Why Are The Augusta National Bunkers White?

Why are all the Augusta National bunkers white, and where does the sand come from?

Why Are The Augusta National Bunkers White
(Image credit: Getty Images)

Why Are The Augusta National Bunkers White?

The Masters is arguably the most iconic golf event in the world, having been played at the same course since 1934, and part of that iconic appearance is undeniably down to the unique white sand bunkers at Augusta National. The bunkers at Augusta National (opens in new tab) have been filled with white sand for the past 40 years, ever since co-founder Clifford Roberts saw it for the first time in the early 1970s and insisted it be installed in time for the 1975 Masters.

In total there are 44 white sand bunkers at Augusta National, each majestic and hazardous in its own way. Of those 44, 32 are greenside and 12 are located on the fairways (in fact there are 10 holes that don’t have fairway bunkers at all).

Hideki Matsyuma plays out of a bunker at Augusta National golf club

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(Image credit: Getty Images)

The sand that goes into the bunkers is called ‘Spruce pine sand’ and is named after the mining district in Western North Carolina (opens in new tab) in which it is found. In fact the sand is actually quartz, a waste product of the mining process that takes place in Western North Carolina. The quartz is so pure that it prevents golf balls from plugging or burrowing into tricky lies.

“I’d rake it with my hand if I needed to,” said Jim ‘Bones’ Mackay, Phil Mickelson’s caddie for many years. “It fits the place so well. It brings out the green in the grass. It plays very, very well. You don’t hear about guys complaining about lies or balls getting away from them out of the bunkers.”

“It’s very soft on top and has a firm base”, said Zach Johnson, the 2007 Masters champion. “You can’t necessarily spin it a ton, but it’s pure. What’s great about it is you have substantial high lips, but you won’t see a ball plug. Ever. It’ll hit the bank and go back to the middle of the bunker or go through it.”

The massive fairway bunker on the 10th hole is one of Augusta's most recognisable. It sits almost 400 yards off the tee, at the bottom of the hole's steep slope. Anyone landing in it has more than likely mishit their second shot.

Will Zalatoris hits his tee shoe on the 12th hole at Augusta National

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(Image credit: Getty Images)

The bunkers that sit behind the par 3 12th is particularly intimidating. Finding it leaves players with a tricky downhill shot back towards Rae's Creek. "You basically don't want to shortside yourself around any of the greens," said Mike Weir, the 2003 Masters Champion.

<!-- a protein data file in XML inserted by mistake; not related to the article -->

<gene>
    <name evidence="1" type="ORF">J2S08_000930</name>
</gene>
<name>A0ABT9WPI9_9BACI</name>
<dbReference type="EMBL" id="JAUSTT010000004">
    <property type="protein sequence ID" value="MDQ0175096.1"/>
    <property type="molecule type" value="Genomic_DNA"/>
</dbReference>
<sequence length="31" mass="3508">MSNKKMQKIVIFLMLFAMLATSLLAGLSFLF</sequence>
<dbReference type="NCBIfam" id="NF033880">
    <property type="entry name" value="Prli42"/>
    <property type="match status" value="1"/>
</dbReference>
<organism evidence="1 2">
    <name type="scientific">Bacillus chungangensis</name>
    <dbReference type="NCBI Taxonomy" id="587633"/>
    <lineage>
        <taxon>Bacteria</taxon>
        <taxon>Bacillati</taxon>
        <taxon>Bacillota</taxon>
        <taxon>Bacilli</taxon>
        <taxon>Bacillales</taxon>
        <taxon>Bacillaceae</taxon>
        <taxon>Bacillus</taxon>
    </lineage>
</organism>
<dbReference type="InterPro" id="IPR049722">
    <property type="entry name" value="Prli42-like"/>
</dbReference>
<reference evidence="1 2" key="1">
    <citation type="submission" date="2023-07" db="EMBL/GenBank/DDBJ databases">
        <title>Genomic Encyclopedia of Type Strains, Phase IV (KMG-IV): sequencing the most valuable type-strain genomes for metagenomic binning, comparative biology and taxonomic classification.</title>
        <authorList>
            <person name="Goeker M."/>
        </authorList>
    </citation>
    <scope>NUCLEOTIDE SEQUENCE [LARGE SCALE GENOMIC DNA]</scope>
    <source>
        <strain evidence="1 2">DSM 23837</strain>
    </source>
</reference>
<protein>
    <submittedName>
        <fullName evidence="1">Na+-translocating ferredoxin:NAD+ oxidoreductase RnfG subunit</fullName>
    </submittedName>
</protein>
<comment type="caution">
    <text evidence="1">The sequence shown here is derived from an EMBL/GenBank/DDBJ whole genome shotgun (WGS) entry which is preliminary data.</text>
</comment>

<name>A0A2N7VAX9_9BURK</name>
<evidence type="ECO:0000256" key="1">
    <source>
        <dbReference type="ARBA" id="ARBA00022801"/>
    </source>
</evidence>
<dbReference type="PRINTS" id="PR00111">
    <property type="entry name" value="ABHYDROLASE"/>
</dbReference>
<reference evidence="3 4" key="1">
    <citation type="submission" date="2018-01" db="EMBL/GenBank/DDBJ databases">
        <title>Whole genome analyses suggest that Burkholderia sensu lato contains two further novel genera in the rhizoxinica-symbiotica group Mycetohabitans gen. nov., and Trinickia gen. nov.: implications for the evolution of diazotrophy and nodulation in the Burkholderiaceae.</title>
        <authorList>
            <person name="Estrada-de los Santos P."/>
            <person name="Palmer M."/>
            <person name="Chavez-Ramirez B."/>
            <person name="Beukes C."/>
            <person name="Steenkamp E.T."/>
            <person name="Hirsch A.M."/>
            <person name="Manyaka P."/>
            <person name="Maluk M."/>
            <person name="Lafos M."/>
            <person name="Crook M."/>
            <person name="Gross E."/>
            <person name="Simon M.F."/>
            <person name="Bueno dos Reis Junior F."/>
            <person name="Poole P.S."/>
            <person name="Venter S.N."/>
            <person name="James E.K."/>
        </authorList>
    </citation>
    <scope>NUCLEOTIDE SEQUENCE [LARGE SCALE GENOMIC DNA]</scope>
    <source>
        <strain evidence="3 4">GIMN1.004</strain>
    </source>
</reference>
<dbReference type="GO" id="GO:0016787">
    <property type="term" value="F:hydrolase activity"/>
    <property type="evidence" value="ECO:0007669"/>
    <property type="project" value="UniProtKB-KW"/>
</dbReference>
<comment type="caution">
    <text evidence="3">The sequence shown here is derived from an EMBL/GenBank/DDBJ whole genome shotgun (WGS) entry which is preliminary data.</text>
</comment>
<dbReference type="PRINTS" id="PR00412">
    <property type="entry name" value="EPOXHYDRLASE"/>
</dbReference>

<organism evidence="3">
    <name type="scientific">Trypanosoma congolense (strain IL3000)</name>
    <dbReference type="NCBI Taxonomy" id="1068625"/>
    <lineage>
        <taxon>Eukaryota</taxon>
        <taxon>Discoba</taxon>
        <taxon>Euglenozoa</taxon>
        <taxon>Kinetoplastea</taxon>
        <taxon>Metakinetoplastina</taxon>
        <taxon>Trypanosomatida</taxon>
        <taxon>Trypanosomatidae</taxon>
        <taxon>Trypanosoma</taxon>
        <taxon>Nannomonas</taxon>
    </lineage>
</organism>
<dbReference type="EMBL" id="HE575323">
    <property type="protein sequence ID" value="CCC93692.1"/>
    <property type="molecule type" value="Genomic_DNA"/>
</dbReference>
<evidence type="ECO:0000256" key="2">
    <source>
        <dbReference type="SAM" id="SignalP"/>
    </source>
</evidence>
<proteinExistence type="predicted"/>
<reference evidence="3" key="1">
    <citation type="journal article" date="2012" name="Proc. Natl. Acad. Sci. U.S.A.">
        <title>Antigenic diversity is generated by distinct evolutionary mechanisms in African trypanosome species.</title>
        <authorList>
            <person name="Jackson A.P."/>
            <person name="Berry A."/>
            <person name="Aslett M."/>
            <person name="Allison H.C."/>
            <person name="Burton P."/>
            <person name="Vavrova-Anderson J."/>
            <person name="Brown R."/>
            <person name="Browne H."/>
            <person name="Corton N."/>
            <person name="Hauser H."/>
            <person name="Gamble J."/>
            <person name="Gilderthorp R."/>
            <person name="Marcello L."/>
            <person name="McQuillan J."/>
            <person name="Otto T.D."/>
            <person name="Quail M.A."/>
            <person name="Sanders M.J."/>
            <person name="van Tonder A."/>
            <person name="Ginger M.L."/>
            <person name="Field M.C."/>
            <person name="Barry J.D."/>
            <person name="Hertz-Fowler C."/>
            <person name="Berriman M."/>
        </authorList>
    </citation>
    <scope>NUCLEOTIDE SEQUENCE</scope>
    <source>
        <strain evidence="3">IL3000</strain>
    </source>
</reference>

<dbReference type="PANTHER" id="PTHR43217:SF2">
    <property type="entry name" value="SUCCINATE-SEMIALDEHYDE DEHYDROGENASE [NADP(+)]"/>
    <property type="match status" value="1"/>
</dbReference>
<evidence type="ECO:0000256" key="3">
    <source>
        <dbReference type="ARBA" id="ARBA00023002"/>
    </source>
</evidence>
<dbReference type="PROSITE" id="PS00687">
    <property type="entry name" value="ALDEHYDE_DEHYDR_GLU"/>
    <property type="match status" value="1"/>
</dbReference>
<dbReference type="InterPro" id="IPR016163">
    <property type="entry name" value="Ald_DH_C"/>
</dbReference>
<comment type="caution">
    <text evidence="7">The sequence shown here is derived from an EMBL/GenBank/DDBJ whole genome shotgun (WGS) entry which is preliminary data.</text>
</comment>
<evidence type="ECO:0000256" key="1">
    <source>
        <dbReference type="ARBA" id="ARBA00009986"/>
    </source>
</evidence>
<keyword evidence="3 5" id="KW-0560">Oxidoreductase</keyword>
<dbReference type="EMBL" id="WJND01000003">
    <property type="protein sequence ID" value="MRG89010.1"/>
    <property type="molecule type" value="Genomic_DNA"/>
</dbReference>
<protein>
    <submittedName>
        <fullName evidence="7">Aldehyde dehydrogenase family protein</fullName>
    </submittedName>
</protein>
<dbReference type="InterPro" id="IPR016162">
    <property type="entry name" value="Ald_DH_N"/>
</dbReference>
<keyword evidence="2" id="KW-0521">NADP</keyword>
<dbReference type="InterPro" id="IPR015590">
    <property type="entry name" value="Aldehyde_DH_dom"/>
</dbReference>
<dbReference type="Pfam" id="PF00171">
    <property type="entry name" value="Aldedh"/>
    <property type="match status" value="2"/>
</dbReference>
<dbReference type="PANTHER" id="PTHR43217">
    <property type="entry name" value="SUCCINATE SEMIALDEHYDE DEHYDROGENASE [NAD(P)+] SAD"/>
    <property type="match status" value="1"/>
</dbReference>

On the par 5s, the back bunkers at 13 are some of the most difficult, particularly if the pin is at the front of the green. "The green is sloping away from you towards the creek, and like on 12, you're looking at the water", Weir said. So in summary, the sand not only looks great, contrasting beautifully with Augusta's fairways and shimmering ponds, it also plays differently to other types of sand, and is so pure that players never complain about buried lies.

Sam Tremlett
Senior Staff Writer

A golfer for most of his life, Sam started playing the game to prove he was the best player out of his father and two brothers.
He quickly became a golf equipment expert and has always been the one family and friends come to for buying advice, and spends a lot of his time putting golf gear, apparel and shoes to the test.  
He is a graduate of Swansea University where he studied History and American Studies, and he has been a part of the Golf Monthly team since February 2018. He also previously worked for World Soccer and Rugby World magazines.

A jack of all trades across print and digital formats, Sam now spends most of his time testing and looking after golf gear content for the website. He also oversees all Tour player content as well. 

Unfortunately, Sam is not a member of any club at the moment but regularly gets out on the golf course to keep up the facade of having a handicap of five. 

Sam is currently playing:
Driver: Titleist TS3
Fairway Wood: TaylorMade M5 (15 degrees), Nike Covert Tour 2.0 (19 degrees)
Irons (4-PW): Titleist AP2
Wedges: Titleist Vokey SM7 54˚, 58˚
Putter: Scotty Cameron Circa 62 #6